Flying High With the Falcon
The New Zealand falcon (kārearea) has finally soared to success as Bird of the Year in Forest & Bird’s eighth annual poll but what makes this bird such an admired and respected high flyer?
“My bird, by power of charm arising, in the glance of an eye, like the sparrowhawk, by this charm shall my bird arise, my bird bestrides the heavens, beyond the swirling waters, like the stars Atutahi and Rehua, and there spread out thy wings, to the very clouds, truly so”. (Archdeacon P. Walsh, 1912, The Manu Aute, New Zealand Herald, November 23 issue)
The majestic kārearea has long been regarded as a high flyer, indeed one of the variations of its name, kārewarewa, can literally mean just that. I once observed an adult female kārearea abandoning a failed nest in a pine plantation and spiralling high into the sky before seemingly disappearing into the ether. Yes, the bird that appears in Māori lore as a messenger to the Gods has finally taken its place among Aotearoa’s avian elite.
I’m biased of course but having been lucky enough to spend three breeding seasons observing and filming wild kārearea I can’t think of a more deserving bird! It’s a bird that truly gets under your skin (and scalp), anyone who has spent any length of time with them will testify to that. I’ve witnessed forestry workers literally choking back tears when observing kārearea in the wild. They are just such remarkably bold and fearless little birds that it’s difficult not to admire them.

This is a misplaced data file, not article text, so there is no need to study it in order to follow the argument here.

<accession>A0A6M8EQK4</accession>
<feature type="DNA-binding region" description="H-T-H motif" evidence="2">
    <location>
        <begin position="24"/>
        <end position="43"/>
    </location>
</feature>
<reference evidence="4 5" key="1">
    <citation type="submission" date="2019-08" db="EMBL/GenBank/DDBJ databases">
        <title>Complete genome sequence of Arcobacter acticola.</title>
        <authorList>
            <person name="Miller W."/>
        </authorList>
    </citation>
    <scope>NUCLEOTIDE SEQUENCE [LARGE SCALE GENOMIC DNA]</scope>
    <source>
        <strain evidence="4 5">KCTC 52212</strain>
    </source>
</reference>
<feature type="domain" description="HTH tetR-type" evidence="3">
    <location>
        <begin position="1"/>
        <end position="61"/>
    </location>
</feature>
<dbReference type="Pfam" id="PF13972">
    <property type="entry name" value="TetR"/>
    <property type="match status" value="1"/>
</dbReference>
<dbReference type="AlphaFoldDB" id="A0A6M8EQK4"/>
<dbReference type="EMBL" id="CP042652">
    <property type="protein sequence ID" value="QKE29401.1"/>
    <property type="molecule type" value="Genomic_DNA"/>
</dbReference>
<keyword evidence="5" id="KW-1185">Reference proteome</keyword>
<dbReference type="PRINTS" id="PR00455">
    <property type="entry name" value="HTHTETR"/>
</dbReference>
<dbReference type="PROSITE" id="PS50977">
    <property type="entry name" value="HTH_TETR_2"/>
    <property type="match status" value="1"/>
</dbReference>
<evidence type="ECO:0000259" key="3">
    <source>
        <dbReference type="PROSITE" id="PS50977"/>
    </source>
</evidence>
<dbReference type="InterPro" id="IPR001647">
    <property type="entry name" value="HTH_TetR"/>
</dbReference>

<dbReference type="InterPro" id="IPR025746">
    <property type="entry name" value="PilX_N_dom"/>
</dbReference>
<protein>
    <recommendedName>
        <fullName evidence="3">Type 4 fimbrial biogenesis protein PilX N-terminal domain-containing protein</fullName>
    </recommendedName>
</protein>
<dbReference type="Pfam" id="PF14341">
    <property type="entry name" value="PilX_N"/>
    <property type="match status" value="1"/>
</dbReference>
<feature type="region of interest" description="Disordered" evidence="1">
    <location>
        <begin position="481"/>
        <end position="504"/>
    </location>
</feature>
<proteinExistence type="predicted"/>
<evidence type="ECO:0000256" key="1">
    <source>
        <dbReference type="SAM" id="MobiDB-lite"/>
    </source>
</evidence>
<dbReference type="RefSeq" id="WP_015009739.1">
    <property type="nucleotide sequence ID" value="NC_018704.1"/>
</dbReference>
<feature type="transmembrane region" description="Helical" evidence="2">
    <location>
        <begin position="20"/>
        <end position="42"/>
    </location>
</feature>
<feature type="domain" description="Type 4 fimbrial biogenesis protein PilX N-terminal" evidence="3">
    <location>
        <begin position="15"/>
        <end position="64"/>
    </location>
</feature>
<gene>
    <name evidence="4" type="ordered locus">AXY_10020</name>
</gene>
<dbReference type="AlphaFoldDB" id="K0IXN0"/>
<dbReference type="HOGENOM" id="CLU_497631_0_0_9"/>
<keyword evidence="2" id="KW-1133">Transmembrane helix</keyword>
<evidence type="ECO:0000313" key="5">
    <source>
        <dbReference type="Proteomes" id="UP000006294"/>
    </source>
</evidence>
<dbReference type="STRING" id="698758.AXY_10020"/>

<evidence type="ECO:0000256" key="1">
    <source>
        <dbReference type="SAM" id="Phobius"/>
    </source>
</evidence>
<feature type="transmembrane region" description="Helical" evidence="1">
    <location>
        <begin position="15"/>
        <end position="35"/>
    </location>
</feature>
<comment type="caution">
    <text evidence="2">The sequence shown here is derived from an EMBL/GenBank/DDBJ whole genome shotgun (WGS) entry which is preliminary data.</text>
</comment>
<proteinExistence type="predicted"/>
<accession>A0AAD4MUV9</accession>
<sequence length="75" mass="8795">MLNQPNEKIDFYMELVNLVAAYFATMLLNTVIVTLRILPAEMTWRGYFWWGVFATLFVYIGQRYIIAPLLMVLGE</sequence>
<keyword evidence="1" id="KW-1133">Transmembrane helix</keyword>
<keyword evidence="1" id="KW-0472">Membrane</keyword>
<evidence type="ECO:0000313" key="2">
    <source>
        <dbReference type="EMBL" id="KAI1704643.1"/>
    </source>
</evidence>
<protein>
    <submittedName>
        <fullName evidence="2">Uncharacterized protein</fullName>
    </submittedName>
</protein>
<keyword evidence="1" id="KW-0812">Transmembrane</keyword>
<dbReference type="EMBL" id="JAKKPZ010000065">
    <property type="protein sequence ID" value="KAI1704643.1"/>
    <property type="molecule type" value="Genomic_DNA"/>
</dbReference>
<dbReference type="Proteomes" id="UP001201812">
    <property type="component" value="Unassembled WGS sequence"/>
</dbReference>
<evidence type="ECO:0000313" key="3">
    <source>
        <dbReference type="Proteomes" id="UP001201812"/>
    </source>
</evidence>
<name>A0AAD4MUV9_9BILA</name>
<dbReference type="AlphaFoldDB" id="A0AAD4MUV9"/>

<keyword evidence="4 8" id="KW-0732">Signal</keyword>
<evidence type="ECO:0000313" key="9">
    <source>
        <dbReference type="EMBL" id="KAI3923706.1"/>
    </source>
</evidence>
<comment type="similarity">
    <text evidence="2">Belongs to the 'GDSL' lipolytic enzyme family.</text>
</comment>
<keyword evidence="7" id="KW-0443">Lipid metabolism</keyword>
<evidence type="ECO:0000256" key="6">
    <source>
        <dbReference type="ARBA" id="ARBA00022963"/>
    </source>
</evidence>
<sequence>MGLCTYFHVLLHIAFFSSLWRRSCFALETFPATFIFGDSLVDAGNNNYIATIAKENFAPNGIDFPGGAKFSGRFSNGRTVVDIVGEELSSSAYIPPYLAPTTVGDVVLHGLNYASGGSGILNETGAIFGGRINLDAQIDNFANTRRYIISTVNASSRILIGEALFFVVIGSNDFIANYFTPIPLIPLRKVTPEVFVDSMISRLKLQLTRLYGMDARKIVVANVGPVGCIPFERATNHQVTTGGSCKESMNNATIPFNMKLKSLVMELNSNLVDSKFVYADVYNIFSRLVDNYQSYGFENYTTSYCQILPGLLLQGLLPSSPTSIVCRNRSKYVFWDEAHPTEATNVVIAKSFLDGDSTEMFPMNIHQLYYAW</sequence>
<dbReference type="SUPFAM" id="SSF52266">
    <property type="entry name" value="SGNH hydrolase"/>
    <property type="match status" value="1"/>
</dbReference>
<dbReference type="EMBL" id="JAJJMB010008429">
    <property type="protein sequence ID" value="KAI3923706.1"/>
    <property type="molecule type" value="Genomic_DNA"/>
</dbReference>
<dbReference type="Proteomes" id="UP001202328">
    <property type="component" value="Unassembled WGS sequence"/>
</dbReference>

I think it was probably that heady mix of fear, respect and admiration that initially drew me to them. The late New Zealand wildlife photographer George Chance, who spent a decade photographing kārearea, once described to me with a wry smile how being dive bombed by kārearea during the breeding season was not so unlike being attacked by Stuka dive-bombers during the Second World War. It’s a comparison that’s stuck with me long since I completed filming of Kārearea: the pine falcon in 2008.
So what makes kārearea such an admired and respected high flyer? Well lets just say that if the Bird of the Year award were to go to New Zealand’s fastest, most agile, most awe inspiring, most fearless, most charismatic, most acrobatic, most high flying, most likely to give you a jolly big thump on the head… I think kārearea could quite possibly win every year!!